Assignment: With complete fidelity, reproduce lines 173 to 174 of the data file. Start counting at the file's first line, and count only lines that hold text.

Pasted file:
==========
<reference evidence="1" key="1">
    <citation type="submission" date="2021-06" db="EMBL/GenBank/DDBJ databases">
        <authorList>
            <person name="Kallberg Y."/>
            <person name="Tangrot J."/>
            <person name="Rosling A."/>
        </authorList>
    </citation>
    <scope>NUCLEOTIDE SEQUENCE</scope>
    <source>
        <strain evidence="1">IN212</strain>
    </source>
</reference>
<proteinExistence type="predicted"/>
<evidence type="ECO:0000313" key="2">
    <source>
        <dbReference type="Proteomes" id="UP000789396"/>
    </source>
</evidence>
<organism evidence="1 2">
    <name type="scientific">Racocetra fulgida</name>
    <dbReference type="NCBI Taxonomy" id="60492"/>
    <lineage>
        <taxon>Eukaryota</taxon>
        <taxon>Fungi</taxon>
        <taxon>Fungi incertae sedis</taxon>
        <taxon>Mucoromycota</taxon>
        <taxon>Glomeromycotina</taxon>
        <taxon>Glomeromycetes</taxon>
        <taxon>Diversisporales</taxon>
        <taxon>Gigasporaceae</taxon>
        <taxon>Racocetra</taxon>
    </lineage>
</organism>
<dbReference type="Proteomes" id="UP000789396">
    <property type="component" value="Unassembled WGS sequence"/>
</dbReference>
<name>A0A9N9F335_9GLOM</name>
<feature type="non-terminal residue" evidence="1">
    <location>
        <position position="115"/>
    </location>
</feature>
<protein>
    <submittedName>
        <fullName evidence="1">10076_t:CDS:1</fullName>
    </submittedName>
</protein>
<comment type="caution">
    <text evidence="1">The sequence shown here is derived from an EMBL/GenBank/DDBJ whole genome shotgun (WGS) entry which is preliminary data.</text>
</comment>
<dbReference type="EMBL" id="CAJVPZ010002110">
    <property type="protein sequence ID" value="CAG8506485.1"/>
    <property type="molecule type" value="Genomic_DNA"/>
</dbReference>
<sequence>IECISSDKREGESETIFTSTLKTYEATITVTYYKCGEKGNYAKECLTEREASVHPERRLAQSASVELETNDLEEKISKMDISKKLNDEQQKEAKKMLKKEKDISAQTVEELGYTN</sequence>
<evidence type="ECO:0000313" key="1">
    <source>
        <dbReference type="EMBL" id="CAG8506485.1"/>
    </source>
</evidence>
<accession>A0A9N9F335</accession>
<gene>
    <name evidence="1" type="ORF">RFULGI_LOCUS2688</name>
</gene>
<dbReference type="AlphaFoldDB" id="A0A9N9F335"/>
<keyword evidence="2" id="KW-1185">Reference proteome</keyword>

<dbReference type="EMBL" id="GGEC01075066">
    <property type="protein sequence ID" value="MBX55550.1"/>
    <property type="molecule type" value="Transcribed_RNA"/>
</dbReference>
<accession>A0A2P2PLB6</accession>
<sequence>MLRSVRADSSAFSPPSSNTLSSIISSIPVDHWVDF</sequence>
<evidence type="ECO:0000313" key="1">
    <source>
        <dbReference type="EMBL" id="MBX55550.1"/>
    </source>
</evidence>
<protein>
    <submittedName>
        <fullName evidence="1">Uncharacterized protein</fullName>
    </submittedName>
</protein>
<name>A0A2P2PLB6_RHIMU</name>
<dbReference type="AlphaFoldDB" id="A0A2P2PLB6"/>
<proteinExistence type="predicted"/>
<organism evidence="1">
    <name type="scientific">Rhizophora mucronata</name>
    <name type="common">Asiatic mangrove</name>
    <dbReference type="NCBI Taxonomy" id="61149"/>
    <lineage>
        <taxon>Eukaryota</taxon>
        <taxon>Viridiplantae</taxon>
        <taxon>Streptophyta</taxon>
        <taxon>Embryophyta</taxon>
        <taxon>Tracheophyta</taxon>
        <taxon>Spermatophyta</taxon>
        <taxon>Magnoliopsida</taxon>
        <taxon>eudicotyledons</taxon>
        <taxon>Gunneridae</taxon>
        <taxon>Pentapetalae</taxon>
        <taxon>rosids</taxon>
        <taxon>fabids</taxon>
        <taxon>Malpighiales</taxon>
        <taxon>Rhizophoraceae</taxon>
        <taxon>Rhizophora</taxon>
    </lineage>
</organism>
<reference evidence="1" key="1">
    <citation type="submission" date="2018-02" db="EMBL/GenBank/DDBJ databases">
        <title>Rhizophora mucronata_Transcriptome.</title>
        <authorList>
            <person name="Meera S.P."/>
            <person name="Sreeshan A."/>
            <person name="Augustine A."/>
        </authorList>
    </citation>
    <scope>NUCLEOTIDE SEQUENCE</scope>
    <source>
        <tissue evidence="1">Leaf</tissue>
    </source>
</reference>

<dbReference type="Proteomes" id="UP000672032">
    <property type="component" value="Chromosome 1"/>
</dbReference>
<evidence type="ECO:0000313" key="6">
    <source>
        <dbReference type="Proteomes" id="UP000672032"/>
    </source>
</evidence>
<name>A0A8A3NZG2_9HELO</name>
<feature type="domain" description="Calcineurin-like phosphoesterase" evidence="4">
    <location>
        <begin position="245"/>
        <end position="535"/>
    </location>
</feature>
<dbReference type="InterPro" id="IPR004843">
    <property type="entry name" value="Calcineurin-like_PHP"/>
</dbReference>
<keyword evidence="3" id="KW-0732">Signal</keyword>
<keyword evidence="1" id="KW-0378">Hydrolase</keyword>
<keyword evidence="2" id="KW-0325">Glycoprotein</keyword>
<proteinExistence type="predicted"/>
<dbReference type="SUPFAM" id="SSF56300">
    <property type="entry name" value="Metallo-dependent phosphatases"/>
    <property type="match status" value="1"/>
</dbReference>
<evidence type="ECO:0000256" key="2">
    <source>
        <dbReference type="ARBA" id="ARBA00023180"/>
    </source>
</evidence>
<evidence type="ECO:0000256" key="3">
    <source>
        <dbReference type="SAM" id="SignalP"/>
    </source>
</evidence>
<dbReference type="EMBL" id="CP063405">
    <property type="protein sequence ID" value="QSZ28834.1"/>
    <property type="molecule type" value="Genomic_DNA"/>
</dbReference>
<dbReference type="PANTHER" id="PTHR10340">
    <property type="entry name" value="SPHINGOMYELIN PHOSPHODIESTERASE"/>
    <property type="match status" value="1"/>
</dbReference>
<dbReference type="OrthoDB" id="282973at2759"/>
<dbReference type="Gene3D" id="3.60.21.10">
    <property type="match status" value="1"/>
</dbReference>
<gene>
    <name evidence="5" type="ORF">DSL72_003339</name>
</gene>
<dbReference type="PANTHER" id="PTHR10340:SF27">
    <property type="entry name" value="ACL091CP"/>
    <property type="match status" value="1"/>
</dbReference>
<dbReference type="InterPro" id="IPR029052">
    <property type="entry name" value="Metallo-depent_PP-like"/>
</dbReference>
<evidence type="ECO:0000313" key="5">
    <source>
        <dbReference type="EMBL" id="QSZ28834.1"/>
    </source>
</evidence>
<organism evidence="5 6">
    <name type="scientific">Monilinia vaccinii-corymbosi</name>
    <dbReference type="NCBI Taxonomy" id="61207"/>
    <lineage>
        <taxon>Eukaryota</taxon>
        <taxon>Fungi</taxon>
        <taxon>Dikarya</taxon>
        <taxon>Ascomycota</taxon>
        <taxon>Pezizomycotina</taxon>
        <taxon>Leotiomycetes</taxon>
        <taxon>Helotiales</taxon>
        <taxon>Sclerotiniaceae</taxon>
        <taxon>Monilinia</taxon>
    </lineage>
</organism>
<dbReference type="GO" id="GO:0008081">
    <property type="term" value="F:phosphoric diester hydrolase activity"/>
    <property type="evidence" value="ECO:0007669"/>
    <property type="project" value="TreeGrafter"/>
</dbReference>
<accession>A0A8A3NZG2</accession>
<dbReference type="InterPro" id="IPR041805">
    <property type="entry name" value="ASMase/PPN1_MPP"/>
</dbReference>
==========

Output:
</gene>
<dbReference type="PANTHER" id="PTHR10340:SF27">